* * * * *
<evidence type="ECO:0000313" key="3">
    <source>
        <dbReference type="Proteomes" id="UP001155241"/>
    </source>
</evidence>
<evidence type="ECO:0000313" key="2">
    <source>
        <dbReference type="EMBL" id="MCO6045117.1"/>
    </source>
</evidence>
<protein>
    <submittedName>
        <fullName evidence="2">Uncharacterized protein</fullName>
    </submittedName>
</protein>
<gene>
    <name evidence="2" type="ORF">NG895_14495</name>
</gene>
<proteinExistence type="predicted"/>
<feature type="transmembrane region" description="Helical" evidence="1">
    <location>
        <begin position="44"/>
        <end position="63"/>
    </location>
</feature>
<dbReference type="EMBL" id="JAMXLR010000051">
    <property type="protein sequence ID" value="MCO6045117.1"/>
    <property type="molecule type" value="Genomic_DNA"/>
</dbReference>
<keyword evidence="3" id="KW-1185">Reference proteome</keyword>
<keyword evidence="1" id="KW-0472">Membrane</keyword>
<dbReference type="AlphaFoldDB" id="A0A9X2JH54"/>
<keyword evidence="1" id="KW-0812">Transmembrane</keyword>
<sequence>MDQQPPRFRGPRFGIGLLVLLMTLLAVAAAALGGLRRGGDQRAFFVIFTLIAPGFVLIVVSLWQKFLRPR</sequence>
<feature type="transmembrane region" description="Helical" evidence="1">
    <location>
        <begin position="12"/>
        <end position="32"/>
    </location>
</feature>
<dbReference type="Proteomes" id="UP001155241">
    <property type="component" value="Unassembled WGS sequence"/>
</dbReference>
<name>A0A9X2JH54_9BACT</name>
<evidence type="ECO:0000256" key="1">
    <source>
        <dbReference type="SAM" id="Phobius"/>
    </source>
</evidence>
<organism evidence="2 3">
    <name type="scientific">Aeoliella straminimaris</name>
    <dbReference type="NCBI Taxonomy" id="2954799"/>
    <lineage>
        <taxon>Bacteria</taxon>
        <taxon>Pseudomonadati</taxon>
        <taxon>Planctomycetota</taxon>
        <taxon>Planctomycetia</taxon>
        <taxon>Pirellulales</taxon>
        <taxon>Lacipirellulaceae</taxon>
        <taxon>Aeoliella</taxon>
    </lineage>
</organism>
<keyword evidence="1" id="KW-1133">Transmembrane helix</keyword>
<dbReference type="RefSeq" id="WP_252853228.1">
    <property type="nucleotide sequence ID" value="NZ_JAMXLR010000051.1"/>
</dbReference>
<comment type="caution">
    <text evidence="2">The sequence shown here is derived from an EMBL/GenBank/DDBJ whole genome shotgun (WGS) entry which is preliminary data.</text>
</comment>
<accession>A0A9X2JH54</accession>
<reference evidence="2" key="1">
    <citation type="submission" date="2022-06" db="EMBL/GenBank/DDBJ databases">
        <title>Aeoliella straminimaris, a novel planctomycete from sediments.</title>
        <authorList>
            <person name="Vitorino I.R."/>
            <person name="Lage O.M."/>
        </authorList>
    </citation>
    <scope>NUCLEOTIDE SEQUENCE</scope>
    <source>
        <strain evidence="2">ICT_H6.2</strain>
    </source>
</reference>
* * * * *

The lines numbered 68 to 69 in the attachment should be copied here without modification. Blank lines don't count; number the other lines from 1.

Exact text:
    <text evidence="2">The sequence shown here is derived from an EMBL/GenBank/DDBJ whole genome shotgun (WGS) entry which is preliminary data.</text>
</comment>